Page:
Orphaning packages

Since I am expected to spend more than half my packaging time updating the debian/copyright file, I am hereby orphaning nspr, nss, iceape and xulrunner. I am also stopping work on webkit and iceweasel, but they don’t end up in the orphan state since they are comaintained.

Good luck to my fellow developpers. (And sorry, sincerely)

Update: As I do realize writing while being pissed doesn’t help making the motives right, and apparently, some people have seen this as an extortion, let me make things clearer:

I was starting to work on xulrunner 1.9.1 when the discussion about the copyright files came up. It will require a significant amount of time, and while Noah Slater’s opinion alone wouldn’t really have carried me that far, despite me saying so because I got pissed by his words, 2 messages from Jörg Jaspert (the only ones he posted so far in the thread, by the way) did make it clear that my work on xulrunner 1.9.1 was going to be a waste of time, which I already lack to properly handle the bugs in my maintained packages, let alone keeping the copyright file up-to-date.

As I am obviously unable to handle the amount of work required to maintain big packages, as drawing new blood in the mozilla team has always failed so far, I just prefer to stop than to over-overflow. Call it extortion to get people in the mozilla team if you want, I’m fine with the notion.

I’ve been thinking to stop working on big packages for nearly a year already, but never mentionned it but to a few people in a few occasions. I couldn’t resolve myself to do it, though I did reduce the amount of time I spend on these packages (I was overflown, a year ago). I just found an excuse to actually do it.

I must say I feel awkward now, and I still don’t know if I will be able to keep this resolution.

As for the new copyright file format, with full licensing information and copyright holders list, I *did* try, on a significantly smaller piece of software than the mozilla packages, namely on Webkit, which is not really small either but still 6 times less files than xulrunner. I must say I hate to have to list copyright holders and file names with a passion, and the amount of time it takes. It is the main reason why there wasn’t more uploads of WebKit svn snapshots in the archive…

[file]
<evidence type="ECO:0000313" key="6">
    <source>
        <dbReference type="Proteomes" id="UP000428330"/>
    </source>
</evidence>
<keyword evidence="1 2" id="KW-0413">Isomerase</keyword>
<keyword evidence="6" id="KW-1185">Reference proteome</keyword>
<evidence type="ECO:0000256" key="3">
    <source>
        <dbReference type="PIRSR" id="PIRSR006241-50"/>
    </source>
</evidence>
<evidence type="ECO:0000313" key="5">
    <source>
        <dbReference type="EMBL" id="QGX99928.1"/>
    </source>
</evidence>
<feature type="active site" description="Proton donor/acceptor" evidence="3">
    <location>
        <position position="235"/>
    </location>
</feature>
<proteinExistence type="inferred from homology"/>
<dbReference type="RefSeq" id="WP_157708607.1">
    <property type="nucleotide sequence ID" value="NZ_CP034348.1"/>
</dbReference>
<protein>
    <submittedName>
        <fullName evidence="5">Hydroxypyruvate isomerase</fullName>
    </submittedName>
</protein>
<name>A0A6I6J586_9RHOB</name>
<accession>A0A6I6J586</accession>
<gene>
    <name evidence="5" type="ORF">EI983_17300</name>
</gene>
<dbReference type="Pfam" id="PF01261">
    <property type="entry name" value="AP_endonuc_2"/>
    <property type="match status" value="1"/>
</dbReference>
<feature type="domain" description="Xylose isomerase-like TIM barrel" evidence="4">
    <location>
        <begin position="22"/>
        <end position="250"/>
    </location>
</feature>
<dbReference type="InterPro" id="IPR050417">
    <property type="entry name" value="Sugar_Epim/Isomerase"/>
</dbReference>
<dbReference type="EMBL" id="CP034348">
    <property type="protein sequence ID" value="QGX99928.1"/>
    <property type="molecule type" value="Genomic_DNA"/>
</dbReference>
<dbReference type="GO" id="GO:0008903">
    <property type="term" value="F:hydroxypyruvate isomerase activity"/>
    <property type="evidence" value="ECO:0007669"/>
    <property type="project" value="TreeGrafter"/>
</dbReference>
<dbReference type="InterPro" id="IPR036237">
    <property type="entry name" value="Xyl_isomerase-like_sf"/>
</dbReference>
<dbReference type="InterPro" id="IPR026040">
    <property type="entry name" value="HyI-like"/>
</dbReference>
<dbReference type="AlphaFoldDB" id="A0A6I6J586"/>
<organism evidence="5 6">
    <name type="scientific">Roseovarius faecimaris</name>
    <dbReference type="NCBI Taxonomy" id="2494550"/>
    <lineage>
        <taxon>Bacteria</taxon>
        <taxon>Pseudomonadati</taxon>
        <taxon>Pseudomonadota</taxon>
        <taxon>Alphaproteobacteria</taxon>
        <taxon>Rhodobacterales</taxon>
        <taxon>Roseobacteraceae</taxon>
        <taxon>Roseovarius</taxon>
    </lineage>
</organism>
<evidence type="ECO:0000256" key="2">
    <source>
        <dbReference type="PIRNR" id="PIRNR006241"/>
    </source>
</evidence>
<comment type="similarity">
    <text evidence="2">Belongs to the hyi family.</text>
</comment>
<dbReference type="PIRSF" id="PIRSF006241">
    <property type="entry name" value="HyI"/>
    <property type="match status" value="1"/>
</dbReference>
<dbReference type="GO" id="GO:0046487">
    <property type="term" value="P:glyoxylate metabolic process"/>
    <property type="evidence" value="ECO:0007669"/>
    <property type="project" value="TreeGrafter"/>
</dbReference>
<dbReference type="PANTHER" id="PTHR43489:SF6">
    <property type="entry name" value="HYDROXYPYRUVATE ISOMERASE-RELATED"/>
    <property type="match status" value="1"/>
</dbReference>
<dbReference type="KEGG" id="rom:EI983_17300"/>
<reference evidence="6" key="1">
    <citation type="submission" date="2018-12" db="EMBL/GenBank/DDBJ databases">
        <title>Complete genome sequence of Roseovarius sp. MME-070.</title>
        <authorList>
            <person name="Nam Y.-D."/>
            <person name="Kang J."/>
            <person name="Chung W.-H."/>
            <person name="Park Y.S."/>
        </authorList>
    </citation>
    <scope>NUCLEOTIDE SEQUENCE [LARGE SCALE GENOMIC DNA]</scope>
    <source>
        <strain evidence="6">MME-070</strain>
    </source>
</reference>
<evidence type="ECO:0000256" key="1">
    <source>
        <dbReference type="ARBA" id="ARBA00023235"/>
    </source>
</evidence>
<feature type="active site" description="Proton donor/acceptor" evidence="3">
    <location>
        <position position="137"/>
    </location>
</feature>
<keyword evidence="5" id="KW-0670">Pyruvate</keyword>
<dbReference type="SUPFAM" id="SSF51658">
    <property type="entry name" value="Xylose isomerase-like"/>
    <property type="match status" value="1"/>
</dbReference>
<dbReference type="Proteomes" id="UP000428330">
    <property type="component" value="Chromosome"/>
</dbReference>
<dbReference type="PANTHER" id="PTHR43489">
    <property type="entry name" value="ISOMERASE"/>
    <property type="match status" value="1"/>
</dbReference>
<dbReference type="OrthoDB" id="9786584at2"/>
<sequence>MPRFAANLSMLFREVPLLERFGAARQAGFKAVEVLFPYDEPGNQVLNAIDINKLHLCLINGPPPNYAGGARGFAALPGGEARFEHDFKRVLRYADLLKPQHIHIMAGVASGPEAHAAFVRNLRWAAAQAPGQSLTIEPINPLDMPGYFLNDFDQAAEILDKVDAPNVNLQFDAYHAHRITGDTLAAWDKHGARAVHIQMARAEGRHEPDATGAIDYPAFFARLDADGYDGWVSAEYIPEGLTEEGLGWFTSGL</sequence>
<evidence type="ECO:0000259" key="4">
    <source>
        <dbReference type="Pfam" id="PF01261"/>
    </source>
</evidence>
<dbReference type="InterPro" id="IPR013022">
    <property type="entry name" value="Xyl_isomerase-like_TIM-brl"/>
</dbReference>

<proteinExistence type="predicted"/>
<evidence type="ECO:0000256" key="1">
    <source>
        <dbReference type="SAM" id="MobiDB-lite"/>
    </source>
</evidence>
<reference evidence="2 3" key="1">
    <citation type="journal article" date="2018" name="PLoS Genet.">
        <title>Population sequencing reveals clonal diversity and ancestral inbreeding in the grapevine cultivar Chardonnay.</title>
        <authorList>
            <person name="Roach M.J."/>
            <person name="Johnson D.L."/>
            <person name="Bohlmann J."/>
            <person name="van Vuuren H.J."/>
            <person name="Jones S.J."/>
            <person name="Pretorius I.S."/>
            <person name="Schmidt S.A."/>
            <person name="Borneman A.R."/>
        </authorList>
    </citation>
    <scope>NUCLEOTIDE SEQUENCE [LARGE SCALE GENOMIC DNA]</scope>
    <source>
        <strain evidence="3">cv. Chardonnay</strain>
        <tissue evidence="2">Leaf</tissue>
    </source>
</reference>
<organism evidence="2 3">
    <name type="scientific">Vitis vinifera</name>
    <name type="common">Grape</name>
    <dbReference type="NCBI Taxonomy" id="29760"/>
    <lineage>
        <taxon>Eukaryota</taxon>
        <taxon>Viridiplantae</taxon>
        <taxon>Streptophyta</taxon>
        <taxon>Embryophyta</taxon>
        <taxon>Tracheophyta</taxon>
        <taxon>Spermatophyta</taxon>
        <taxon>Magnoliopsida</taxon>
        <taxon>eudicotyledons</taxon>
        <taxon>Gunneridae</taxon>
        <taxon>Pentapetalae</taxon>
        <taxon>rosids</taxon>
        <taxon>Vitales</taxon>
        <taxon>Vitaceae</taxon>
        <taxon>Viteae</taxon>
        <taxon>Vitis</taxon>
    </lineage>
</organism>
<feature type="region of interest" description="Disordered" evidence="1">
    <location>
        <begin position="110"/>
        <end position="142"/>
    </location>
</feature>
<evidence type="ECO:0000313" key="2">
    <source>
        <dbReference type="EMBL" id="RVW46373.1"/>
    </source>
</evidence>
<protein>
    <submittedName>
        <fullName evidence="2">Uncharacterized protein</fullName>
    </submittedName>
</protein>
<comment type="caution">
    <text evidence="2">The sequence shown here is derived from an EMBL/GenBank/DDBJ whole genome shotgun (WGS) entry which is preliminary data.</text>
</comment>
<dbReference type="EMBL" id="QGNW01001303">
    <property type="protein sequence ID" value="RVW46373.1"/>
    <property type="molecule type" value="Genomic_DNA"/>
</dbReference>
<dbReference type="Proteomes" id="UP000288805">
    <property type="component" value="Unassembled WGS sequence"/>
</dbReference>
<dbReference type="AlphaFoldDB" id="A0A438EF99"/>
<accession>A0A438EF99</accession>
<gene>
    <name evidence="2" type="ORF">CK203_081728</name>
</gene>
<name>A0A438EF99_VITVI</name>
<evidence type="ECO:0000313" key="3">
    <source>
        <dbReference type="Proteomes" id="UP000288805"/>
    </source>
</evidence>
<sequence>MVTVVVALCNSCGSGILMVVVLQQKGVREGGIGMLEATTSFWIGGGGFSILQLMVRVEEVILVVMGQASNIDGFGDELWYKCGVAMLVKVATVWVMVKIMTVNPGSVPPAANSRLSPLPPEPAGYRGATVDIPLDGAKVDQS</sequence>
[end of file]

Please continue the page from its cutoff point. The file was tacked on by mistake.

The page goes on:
Last but not least, thanks for the nice comments.

2009-03-21 18:54:03+0200

firefox, iceape, webkit, xulrunner

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16 Responses to “Orphaning packages”

  1. AF Says:

    omg

  2. Michael Says:

    Come on, please don’t let you piss off by some morons. Your work is very appreciated.

  3. Sandro Tosi Says:

    Hi Glandium, I already expressed my feelings publicly on -devel, and I reinforce them here: I understand your feelings now, but you maintain those packages very well, and Debian users/maintainers basis will be heavily affected by your decision.

    Sincerly,
    Sandro

  4. btmorex Says:

    Another victory for the Debian copyright police! (sarcasm)

    I’m pretty sad that you won’t be maintaining those packages anymore. xulrunner is one of the few packages where a bug I logged has actually been investigated and fixed in a timely manner.

    I wonder if Debian will eventually end up as a bunch of wannabe-lawyers after they’ve scared a way anyone who actually does useful work.

  5. Russ Allbery Says:

    Could you please just sit on this for at least the weekend? We haven’t even started talking about this yet, or about what the underlying requirements are. Several of those of us in the discussion at first glance agree with you. We haven’t had a chance to even TRY to work out a mutually-acceptable policy.

    Please, if at all possible, take a deep breath, walk away from it for a while, and see if sanity has reasserted itself before you come back. I realize that some people have been fighting this issue for a while, but this is the first that I’d personally heard of it, and the debian-devel discussion still has a substantial possibility to be constructive.

    If we can’t reach some constructive solution, then that’s the time to make major changes around your time commitments, but I truly don’t believe we’re at that point yet.

  6. Emilio Pozuelo Monfort Says: